An example of tee, or tee up, is to place a golf ball on a small peg with a concave top that holds the golf ball.
An example of tee used as an adjective is in the phrase "tee pancakes," which means pancakes made in the shape of the letter.
An example of tee is the first letter in the word "turtle."
An example of tee is a shirt shaped like a "T" that people wear for a casual outing.
An example of a tee is a wooden peg with an indented top to hold a golf ball.
An example of a tee is the spot on the course from where a person hits the ball in golf.
An example of a tee is a target in curling.
- Perfectly; exactly:.A plan that suits me to a tee.
- To play a golf ball from a tee.
- To begin; start.
- To make angry or disgusted.
Origin of tee
- Back-formation from obsolete Scots teaz (taken as a pl.)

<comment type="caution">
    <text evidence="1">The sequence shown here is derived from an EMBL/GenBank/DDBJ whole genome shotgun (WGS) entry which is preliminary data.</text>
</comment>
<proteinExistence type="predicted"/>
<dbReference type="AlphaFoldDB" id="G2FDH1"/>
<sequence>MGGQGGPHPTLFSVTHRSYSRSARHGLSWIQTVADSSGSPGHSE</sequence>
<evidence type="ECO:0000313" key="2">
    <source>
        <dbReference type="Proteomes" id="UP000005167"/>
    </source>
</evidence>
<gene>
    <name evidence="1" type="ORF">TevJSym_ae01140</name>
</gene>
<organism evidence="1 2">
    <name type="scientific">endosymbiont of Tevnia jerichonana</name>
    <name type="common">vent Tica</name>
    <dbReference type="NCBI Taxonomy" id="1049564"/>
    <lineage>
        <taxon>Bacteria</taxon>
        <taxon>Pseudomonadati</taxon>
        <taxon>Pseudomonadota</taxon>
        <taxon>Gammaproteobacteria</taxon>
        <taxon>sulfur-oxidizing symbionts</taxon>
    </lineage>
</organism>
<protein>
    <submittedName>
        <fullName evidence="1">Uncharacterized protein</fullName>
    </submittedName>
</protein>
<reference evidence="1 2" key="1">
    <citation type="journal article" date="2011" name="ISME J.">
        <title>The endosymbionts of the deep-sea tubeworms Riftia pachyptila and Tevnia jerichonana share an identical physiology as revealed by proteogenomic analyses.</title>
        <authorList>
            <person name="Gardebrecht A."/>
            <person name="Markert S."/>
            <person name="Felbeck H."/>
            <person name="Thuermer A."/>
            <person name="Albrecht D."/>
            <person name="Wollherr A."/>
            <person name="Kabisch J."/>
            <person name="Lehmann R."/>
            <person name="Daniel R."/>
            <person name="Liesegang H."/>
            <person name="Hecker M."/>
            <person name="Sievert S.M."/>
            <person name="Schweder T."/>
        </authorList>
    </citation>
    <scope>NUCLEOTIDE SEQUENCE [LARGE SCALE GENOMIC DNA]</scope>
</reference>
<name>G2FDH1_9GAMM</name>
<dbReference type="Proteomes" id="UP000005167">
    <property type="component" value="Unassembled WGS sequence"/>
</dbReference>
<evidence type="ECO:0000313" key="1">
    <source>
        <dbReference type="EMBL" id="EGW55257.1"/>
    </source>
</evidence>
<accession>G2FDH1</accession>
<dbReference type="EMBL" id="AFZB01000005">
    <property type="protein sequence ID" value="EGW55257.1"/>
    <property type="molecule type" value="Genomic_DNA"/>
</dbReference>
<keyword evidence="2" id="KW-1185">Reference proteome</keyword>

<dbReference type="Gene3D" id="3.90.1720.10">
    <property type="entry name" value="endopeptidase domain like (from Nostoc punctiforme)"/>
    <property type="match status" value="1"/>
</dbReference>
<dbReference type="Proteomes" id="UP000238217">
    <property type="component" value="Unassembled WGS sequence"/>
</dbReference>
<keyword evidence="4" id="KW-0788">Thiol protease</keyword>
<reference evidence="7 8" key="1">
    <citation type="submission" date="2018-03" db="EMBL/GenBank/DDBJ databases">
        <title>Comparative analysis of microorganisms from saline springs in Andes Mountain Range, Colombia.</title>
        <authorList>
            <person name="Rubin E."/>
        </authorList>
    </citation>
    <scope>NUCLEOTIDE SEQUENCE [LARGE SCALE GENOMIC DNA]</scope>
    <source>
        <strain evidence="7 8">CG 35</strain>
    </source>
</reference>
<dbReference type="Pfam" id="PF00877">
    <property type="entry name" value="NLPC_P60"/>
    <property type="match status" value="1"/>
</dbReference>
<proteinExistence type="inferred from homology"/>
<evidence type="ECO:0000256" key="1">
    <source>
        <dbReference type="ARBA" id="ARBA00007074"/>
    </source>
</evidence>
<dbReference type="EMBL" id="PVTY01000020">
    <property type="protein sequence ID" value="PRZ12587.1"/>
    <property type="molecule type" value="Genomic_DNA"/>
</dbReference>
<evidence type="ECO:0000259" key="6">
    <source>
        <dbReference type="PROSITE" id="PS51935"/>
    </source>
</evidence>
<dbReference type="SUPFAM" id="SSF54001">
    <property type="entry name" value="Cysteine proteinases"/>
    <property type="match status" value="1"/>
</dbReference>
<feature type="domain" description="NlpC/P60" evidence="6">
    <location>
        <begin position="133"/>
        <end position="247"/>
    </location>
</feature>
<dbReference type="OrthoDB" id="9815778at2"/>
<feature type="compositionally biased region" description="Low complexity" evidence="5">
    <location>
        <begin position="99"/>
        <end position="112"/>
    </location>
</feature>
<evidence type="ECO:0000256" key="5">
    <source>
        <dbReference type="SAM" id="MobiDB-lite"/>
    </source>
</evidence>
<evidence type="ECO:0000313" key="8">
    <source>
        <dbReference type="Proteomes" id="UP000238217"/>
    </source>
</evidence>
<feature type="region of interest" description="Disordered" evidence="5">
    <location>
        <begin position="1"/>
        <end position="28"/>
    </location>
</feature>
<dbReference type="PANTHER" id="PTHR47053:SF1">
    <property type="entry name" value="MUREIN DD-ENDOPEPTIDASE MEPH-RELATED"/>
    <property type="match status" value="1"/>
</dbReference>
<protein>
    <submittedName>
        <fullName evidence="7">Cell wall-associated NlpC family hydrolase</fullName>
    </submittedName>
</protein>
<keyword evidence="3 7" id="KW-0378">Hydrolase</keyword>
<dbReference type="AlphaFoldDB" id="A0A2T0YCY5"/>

From American Heritage Dictionary of the English Language, 5th Edition
- From Middle English teen, from Old English tÄ“on (“to pull, tug, draw, drag, entice, allure, induce, lead, bring, rear, educate, attract, arrogate, bring forth, produce, restrain, betake oneself to, go, roam"), from Proto-Germanic *teuhanÄ… (“to draw, lead, bring, pull, help"), from Proto-Indo-European *dewk- (“to pull, lead"). Cognate with Eastern Frisian tja (“to pull, draw"), Low German teen (“to draw, pull"), German ziehen (“to draw, pull, drag"), Latin dÅ«cÅ (“draw, pull, lead") and Albanian nduk (“to draw (out), pull up, pluck").
- First attested in the 17th century with the form teaz.